How to improve your physical and mental wellbeing using your breath!

Does your breath help you sustain and improve your mental and physical health .. or might it exasperate your health problems?  As a yoga teacher, people come to me wanting to find calmness and a healthier body. What I see more than anything else, is dysfunctional, shallow breathing, mouth breathing and weak diaphragms. I see […]

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Does your breath help you sustain and improve your mental and physical health .. or might it exasperate your health problems? 

As a yoga teacher, people come to me wanting to find calmness and a healthier body. What I see more than anything else, is dysfunctional, shallow breathing, mouth breathing and weak diaphragms. I see seemingly fit and healthy people, who are unable to truly breathe deeply and unaware that their shallow breath aggravates their stress. I see people whose sleep problems are worsened by mouth-breathing at night, leading to weight gain, depression and lower sex drive. 

So what is a life changing, health improving breath? There are 3 aspects to a great foundational breath: 

  1. Breathe through your nose. 

Breathing through your nose doesn’t just filter the air. It also heats, slows and pressurizes the air so that the lungs can extract more oxygen. Breathing through your nose has also shown to lower blood pressure, and help a variety of issues, such as sleep apnea, erectile dysfunction and digestion. Further, breathing through your nose will strengthen the soft tissue at the back of your mouth, reduce snoring, expand air intake and improve sleep. 

2.  Breathe into your belly and move your diaphragm 

When you expand the belly as you inhale, you are of course not actually breathing into your belly. You are moving your diaphragm down, creating space for your lungs to fill up properly. Gently contracting as you exhale, engages your diaphragm, in essence exercising it. Moving your diaphragm when you breathe has the added, and very important, benefit of stimulating your Vagus nerve. As you are contracting the diaphragm on your exhale, the Vagus nerve sends a signal to your brain to activate your para-sympathetic nervous system (yes, we are geeking out now, but stay with me). Your para-sympathetic nervous system is basically your rest mode. This promotes calm, digestion, sleep etc.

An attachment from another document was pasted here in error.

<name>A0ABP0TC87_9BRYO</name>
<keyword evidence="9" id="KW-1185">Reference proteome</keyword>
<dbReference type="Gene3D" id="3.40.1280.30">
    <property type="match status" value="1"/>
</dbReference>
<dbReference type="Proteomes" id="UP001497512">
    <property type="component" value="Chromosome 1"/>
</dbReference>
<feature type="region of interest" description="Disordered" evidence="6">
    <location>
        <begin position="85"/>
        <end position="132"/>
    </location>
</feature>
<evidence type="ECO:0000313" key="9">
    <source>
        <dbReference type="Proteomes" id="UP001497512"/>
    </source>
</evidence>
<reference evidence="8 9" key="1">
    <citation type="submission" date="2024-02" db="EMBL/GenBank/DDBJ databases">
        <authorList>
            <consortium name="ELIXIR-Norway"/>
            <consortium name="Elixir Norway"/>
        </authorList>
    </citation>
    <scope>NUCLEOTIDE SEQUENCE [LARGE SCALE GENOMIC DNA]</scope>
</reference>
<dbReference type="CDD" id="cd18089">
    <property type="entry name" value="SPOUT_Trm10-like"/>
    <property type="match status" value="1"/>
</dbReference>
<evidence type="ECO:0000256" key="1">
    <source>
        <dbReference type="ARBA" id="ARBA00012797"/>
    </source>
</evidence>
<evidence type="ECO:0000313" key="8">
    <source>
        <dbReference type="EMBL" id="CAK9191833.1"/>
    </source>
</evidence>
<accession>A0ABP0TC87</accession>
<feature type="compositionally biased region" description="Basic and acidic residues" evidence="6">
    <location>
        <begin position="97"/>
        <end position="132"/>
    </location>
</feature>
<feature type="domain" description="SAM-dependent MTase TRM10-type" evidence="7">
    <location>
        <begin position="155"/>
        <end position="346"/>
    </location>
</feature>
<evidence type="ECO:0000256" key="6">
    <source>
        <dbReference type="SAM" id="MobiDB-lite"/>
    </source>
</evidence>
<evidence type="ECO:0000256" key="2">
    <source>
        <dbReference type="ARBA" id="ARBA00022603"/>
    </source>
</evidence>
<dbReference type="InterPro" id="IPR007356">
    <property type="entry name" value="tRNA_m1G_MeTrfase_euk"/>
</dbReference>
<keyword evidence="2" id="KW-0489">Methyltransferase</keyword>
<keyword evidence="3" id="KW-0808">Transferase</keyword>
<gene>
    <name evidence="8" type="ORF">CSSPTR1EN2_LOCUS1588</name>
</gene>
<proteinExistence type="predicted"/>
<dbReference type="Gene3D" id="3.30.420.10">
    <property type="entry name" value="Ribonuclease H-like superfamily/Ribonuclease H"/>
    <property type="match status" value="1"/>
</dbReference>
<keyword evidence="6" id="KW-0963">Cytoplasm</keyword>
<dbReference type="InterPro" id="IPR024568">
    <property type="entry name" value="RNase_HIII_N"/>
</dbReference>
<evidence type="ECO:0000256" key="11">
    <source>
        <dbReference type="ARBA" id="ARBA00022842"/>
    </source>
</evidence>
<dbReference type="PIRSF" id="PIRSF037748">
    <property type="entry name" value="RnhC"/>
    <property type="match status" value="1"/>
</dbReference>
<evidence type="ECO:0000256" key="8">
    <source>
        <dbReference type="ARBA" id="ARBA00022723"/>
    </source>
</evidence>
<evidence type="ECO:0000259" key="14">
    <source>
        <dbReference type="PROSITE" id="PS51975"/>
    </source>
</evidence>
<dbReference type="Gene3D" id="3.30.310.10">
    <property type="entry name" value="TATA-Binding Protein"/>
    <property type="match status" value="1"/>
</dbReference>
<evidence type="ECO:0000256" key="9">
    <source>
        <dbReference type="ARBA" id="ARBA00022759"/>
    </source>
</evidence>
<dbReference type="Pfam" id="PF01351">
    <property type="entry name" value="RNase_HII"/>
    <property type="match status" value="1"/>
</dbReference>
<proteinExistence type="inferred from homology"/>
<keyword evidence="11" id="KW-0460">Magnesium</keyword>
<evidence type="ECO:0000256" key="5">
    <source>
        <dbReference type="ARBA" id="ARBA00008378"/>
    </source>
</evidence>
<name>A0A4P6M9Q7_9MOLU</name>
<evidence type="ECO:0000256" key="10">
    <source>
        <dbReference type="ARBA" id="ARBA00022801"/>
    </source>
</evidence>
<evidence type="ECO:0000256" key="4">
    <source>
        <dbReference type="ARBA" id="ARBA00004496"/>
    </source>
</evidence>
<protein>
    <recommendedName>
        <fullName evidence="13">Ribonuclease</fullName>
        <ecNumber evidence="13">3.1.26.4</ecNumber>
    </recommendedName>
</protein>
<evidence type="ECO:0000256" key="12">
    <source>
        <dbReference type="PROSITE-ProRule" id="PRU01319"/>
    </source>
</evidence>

Opposite, a shallow breath, will send a signal to your brain to stay in a sympathetic state: This is your fight or flight mode. When we get stuck in fight or flight mode, we are anxious, stressed and suffer from disturbed sleep patterns.  

3.  Slow down your breath. 

Take the time every day to slow down your breath. More specifically, aim for a 5.5 second inhale and a 5.5 second exhale. A 2001 study showed not only increased blood flow to the brain and heart when breathing at that rate, but also the body’s circulation and nervous system coordinating to peak efficiency. Another 2011 study showed significant improvement amongst patients with anxiety and depression, and it has even helped to restore the lungs of  9/11 survivors suffering from respiratory issues. 

Don’t get discouraged if 5.5 seconds seems impossibly long; start out aiming for 3 second inhale/exhale and build up. 

Taking time every day to breathe this foundational breath, will not only reduce stress and improve sleep, it will improve your lung functionality… and it can be done as you are watching Netflix!! 

For more information on how to improve your breath, check out my beginners breath video: https://youtu.be/LyuAn6LIqMo

or check out https://www.ninajarnumyoga.com

Sources and recommended reading: 

“Breath” by James Nestor 

Richard P. Brown & Patricia L. Gerbarg; The Healing Power of Breath; Simple Techniques to Reduce Stress & Anxiety, Enhance Concentration and Balance Your Emotions

Luciano Bernardi: “Effect of Rosary Prayer and Yoga Mantras on  Autonomic Cardiovascular Rhythms; Comparative Study”. British Medical Journal  323, no. 7327 (dec. 2001)

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